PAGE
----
The result after one of Boo-Boo’s escapes

The first time Boo-Boo escaped the device did not tell me that he escaped, I discovered it by going to look for him in the barn. I then put the device in live tracking mode and the device reported a single point he had passed south of us. I turned south and started driving up and down the back roads to see if I could find him. The Whistle was finally able to get signal and I was able to find Boo-Boo immediately after that. He was gone about a hour and a half total this time. On the way home Whistle congratulated us on his first trip, frustrating to say the least.

Unwelcome notification on our way home after the escape

The second time Boo-Boo escaped we had a totally unexpected thunderstorm in the middle of the night which I slept through. The way I was alerted to his escape was the app congratulated me in Boo-Boo breaking all of his previous activity goals. This had been about 3 hours earlier at 2am, I jumped out of bed and got dressed and began to search for Boo-Boo. There was one location ping from the device south again but much further south. I attempted to turn on live tracking mode but it could not connect. I spent four hours driving around looking for Boo-Boo hoping he would hear me and the car, either then coming up to us or at least moving out of the cellular dead zone. Ultimately this worked, a few minutes after I drove by where he was hiding he began moving again and the device told me his location. I went back there and began looking, but he had already moved on. I kept searching and eventually pin pointed him as moving along the creek bed. We eventually found him in a briar patch and were able to call him to come up to us. Since then I contacted Whistle support and was informed their device wouldn’t work in my area due to the poor coverage. I just wish the map I had looked at of coverage had been more accurate.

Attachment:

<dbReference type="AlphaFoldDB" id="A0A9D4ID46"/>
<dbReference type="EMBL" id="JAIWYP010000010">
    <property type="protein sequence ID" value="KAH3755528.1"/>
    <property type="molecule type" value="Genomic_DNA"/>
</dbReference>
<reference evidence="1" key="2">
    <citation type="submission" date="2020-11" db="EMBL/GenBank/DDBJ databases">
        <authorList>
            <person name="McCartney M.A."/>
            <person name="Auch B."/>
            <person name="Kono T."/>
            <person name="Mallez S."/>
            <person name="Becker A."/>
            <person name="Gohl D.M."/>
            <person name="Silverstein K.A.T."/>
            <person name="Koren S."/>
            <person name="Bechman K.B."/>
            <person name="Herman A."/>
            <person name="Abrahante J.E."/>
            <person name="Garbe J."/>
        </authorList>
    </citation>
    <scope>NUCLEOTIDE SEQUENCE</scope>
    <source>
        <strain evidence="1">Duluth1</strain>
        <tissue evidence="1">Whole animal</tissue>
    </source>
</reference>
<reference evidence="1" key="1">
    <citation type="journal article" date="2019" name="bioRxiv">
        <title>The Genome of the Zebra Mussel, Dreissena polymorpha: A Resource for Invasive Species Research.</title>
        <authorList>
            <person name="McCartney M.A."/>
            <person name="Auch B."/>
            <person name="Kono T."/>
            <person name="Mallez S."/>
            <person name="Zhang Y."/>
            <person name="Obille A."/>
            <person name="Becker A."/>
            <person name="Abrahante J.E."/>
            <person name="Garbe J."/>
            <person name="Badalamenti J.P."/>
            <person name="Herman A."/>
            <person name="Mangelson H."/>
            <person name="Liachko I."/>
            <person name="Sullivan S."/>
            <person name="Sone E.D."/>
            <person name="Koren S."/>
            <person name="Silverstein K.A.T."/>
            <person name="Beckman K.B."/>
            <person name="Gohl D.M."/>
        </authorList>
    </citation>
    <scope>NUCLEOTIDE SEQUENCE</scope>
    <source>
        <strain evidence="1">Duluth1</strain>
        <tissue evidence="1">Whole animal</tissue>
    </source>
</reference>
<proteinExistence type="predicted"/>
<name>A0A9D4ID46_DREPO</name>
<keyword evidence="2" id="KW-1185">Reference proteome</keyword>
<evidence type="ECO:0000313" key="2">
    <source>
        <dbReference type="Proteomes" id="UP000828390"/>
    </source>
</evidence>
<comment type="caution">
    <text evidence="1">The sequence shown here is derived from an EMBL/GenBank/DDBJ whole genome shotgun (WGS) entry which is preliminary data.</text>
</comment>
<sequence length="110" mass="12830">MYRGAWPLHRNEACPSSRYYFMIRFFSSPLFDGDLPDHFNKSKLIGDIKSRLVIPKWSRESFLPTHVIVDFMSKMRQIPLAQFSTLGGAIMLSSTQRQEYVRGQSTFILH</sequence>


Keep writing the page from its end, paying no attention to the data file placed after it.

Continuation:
The Tractive I have just had a couple days now. The main reason I decided to try this device is because it utilizes three different cellular networks. It is a much bigger device and is supposed to have excellent battery life. As my advice here is for livestock guardian dogs the size of the device is fine for them, but if you are reading this for another type of dog it might be too big for them. I’ve only run simulated tests so far, but I have been able to connect to the device on backroads, I’ve turned of bluetooth on my phone for these tests so it doesn’t use it for its location. It also has informed me when the device leaves the geofence area, this did not work well when it was in battery saving mode with our wifi network though. I think this is because our extender gives the wifi a much wider range than is typical. I might try adjusting this, but for now I have it running without wifi. I have occasionally gotten false alarms that Boo-Boo has left the safe zone with GPS drift on this device, but it has been very easy to put it in live mode and see that he is where he is supposed to be. I would rather have false alarms than not be informed when he escaped.

Example when the GPS drifted and we got a false alarm

I may try other devices as well eventually, but I was trying to find something that would work at least in the short-term. As stated multiple times, really key is not allowing the dog to escape. We have five foot fences and other physical barriers, but frantic Boo-Boo gets super-dog strength to escape when frightened. The Whistle may work fine for people in a less rural area with better cellular coverage, the Pathfinder2 might be the only option for people in more remote locations. There are other types of radio receiver collars as well, but they are more custom and expensive so I am unlikely to try them at least in the short-term. There are also other consumer grade trackers that might work as well, but often they only have 24 hour battery life. This would work fine for a pet that comes in the house at night, you could charge their collar like you charge your phone. This just doesn’t work for us as Boo-Boo lives out with our livestock 24/7. Prevention is better than this mitigation we have, but in our case with Boo-Boo we are now in management mode.

The best prevention for this is exposing your dog to as many experiences and sounds when they are a puppy. I’m not sure when Boo-Boo got his extreme fear of loud noises, but it has progressively gotten worse and worse. Having talked to gun dog trainers and others it is likely something I will always have to manage and will not be able to completely desensitize him.

Boo-Boo doing what he does best on a sunny day